FWP provides hunters with contact information for landowners, and then it’s up to hunters to make arrangements. There are two ways to gain permission to hunt: Type 1 BMAs allow a hunter to sign in at a box on site, and Type 2 BMAs require permission from the landowner or a representative. Even then, access is not a guarantee if the landowner is booked or has certain stipulations.

Have a backup plan

Sturtz recommends always having a backup plan because a lot of BMAs book up pretty quickly, particularly when game populations are faring well in those areas. It never hurts to get a contact number for a second-choice area, just in case the first choice doesn’t pan out.

Remember common courtesy

Hunters are asked not to book more than one BMA per day. Sturtz also reminds them to call and cancel a reservation if they fill their tag or change plans, so the landowner doesn’t have to turn other people away. Another tip is to call only at the time designated by the landowner, and to remember time zone differences.

It’s about relationships

Landowners tell staff that they appreciate hunters who don’t take access for granted, are grateful for the opportunity and take the time to build a relationship with them, even if it’s mostly by phone. Some think they get a better group of hunters through the program because visitors have to call first.

In some cases, landowners and hunters form bonds that last for years,” Sturtz said. “The program has been around a long time now. You’re looking at 30 years of history that they may have established with a family.”

Do your homework

Block Management offers hunters a lot of opportunities, “but it’s still just one tool for access, and hunters have to do their homework,” Sturtz said.

“You can still use public land, and you can still knock on a door,” she added.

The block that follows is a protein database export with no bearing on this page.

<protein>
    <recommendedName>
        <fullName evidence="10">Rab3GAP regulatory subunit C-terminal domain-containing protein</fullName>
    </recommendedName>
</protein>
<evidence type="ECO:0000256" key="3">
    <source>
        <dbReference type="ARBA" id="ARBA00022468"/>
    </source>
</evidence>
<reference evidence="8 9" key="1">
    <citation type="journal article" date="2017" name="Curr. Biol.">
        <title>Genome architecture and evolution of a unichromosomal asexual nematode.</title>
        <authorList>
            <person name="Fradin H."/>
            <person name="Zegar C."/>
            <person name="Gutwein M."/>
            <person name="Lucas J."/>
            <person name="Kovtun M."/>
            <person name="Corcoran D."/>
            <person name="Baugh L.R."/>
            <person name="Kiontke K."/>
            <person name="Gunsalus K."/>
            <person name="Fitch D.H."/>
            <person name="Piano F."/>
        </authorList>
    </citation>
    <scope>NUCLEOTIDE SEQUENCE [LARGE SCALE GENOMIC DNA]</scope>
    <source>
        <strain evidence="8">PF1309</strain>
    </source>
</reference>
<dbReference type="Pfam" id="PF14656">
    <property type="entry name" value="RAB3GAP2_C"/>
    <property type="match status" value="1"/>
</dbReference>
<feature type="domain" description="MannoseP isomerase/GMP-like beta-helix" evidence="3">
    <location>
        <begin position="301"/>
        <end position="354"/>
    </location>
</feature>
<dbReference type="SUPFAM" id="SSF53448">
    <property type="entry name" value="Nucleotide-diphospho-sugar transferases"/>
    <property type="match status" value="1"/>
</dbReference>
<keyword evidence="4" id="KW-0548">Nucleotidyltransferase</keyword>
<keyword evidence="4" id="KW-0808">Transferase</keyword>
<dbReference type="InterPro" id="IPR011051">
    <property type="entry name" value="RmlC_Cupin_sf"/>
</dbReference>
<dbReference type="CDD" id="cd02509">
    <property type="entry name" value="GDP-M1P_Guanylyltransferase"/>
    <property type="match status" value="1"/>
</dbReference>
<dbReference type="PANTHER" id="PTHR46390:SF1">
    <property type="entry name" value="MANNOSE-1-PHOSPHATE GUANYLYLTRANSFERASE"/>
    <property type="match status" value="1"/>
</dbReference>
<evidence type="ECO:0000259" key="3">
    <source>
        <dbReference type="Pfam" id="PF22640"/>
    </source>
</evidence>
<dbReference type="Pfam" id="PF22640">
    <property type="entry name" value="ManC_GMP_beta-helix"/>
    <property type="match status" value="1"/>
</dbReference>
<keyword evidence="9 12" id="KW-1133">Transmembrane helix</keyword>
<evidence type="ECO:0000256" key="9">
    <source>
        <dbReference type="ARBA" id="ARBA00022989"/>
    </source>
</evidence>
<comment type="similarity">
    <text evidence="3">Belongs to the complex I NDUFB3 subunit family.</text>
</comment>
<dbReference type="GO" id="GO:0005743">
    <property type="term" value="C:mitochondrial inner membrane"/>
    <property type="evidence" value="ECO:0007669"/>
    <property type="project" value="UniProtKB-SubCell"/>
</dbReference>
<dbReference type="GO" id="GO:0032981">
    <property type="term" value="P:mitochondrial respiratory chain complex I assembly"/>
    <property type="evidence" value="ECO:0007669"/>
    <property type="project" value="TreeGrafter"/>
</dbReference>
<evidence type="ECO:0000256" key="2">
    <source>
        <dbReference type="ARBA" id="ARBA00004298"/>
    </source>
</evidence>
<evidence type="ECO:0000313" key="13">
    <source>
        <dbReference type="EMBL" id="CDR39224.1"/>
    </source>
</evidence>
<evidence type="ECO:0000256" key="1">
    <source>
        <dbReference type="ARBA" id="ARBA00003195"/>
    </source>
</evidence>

Get a Block Management Access Guide

One thing hunters can do to prepare is order the Block Management Access Guide in advance, which is available in print and online on August 10. The guide lists participating landowners in 13 southeastern counties, along with what types of game their land typically supports. Sturtz said the Hunt Planner on FWP’s website ( is also a good tool. The Hunt Planner combines updated maps with hunting regulations and statistics. Maps are available online beginning in August but are removed in January.

Pay attention to variables

Finally, every hunting season is different in terms of conditions on the ground. For example, in Southeastern Montana, fall hunting season and fire danger often go hand in hand. As the temperatures soar and fuels dry up in late summer, hunters should be sensitive to the fact that landowners are concerned about the increasing threat of fires.

The wildlife populations may vary greatly from year to year as well. Last year’s drought, followed by a tough winter, impacted both big game animals and upland birds, so hunters having good luck in prior years may not have the same experience this season. Still, if they do their research and put in the time, there are still plenty of opportunities for quality hunts in Region 7.